Companies don’t buy training. What they’re really buying is
the value of training. During a recession, this is more important than ever as
none of us can afford to send our employees for a jolly day (or week) out of
the office. However, studies show that well trained staff will be retained
staff as there is an emotional investment in employee development and the
practical payoff of technically confident workers. It is cheaper to train than
it is to hire and staff retention increases. And with some training companies
reporting record final quarters for 2009, this seems to bear out.
So, what is the value in training?
Great training leads to positive workplace changes and can
be integrated into current management systems, ensuring all outcomes have a
direct link to business processes. There is little point in sending a staff
member on an Excel course if it is rarely used (and yet one of the complaints
we hear as trainers is that the training is great, but the software might not
be used for months). My own experience as a trainer and evidence from
colleagues over the years helps to prove these points. Training as a reward system,
to make employees feel as if money is being spent on them is rarely effective
if they are unable to implement any of the behavioural changes they learned on
their courses. It is essential that the
workplace can support the application of these new skills. If training is well
planned, well executed and followed up correctly, this is where the value lies.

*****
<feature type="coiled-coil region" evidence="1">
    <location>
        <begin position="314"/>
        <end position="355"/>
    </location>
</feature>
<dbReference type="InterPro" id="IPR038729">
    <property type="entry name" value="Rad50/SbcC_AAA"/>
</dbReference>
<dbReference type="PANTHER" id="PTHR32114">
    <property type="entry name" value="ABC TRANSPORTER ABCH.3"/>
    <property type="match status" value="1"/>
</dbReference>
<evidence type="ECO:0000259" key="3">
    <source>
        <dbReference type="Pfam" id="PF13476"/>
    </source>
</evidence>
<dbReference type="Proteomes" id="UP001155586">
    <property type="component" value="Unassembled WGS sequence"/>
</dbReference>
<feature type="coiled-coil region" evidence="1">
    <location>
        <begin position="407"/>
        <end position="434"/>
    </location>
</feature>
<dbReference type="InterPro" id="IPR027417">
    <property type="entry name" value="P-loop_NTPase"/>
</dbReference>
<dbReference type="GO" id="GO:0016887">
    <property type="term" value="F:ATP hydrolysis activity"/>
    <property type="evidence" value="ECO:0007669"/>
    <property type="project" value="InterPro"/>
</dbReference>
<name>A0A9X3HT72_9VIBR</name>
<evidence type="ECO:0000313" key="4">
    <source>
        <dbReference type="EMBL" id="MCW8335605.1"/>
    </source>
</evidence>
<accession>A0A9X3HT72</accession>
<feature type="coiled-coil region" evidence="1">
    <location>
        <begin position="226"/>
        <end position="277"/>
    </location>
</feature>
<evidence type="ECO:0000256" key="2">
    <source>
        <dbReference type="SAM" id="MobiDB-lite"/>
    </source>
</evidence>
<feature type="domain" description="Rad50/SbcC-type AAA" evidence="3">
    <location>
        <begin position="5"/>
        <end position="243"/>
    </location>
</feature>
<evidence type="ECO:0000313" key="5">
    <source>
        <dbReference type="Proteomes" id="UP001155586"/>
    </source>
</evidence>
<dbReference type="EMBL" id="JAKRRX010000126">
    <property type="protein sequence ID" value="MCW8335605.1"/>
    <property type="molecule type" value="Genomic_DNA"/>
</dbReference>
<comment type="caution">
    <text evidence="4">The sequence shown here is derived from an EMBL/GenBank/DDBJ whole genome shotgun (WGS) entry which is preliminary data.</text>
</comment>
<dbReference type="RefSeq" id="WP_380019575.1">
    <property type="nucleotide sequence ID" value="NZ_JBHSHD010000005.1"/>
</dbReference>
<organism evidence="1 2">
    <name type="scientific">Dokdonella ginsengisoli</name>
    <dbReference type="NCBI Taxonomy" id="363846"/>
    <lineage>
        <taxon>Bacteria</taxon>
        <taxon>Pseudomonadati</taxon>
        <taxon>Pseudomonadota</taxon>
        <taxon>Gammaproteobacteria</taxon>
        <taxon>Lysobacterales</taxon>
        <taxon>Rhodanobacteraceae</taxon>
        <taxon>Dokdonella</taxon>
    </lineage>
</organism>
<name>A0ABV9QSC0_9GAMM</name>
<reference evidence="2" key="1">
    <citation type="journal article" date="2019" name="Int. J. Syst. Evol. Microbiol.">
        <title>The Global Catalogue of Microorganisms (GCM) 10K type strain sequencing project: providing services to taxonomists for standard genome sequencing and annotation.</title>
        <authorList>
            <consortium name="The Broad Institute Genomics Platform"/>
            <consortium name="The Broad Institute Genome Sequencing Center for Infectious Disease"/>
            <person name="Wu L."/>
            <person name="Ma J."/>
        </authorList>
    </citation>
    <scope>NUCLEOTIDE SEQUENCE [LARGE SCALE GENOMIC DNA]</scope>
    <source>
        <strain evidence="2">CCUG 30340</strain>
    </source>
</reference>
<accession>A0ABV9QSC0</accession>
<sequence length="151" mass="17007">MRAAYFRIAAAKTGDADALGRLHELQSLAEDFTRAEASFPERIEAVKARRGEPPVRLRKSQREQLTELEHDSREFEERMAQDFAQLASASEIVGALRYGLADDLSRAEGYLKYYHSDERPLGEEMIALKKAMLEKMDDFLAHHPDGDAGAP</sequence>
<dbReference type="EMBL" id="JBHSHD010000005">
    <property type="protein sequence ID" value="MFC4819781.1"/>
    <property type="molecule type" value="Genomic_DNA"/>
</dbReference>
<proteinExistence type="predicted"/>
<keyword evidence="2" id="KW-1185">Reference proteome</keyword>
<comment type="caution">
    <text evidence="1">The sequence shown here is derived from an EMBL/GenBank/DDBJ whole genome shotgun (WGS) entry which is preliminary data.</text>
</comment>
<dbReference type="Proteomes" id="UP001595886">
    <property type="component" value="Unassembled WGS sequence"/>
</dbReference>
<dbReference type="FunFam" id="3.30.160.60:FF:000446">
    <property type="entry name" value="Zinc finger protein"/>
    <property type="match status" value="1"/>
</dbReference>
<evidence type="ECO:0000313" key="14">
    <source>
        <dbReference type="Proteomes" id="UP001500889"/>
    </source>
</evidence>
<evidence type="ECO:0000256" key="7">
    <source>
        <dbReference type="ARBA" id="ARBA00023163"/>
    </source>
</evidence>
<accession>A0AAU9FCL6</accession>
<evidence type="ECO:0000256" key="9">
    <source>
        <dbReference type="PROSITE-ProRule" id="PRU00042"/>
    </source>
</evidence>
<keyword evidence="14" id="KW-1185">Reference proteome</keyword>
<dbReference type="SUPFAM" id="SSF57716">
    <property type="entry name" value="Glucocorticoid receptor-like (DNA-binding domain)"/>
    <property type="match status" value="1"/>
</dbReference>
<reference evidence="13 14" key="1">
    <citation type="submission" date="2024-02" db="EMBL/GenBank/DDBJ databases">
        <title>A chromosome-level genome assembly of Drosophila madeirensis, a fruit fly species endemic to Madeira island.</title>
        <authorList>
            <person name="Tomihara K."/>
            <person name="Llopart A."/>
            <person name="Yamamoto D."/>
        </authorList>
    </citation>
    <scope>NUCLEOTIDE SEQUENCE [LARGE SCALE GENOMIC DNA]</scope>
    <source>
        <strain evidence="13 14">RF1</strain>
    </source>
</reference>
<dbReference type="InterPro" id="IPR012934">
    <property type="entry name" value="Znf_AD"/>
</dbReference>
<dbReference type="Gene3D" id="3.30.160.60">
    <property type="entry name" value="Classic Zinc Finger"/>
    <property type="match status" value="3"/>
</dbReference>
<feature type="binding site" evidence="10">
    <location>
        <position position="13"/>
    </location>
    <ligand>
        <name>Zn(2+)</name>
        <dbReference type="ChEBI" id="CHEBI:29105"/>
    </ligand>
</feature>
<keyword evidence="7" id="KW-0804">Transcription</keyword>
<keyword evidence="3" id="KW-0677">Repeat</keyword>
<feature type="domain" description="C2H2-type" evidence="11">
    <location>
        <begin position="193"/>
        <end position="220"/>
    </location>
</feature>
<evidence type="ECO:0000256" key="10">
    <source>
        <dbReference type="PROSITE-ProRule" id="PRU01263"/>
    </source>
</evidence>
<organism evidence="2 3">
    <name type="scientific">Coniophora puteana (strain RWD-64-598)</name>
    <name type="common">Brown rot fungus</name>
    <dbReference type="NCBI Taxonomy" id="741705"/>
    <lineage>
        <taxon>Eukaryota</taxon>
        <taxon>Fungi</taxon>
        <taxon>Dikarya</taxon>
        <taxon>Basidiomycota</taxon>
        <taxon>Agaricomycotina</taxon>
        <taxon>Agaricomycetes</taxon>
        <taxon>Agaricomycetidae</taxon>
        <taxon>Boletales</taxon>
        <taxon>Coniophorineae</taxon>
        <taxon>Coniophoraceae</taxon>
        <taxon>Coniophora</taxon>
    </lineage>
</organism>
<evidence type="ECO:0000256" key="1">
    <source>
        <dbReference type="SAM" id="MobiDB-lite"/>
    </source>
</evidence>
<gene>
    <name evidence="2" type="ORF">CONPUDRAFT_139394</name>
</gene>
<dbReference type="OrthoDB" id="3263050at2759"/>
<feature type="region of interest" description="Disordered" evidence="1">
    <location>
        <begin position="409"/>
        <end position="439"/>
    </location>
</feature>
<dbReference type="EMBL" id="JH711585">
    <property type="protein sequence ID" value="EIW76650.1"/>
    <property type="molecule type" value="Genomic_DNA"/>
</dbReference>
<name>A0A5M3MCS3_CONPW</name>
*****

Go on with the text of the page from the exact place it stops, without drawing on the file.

Training must be booked from a real development need and
balance the effectiveness of hiring new staff with relevant skills against
training existing staff. If your staff are taking time out of their day to help
each other with spreadsheets, for example, break this time down using their
daily rates. How much of this time is spent in not doing the “day job?” The
cost of courses can be effectively offset against this, leading to increased
user confidence and efficiency. As long as the needs of your organisation and
the individual are aligned with each other, then training is of value.
Training can be the tool required to solve problems in the
workplace and if it is appropriate training, you will continue to see the
return on investment. Managers who are active in the booking of courses and the
implementation of skills learned are the ones who really understand the
investment made.This is when training turns into what it should be; an asset
rather than an expense.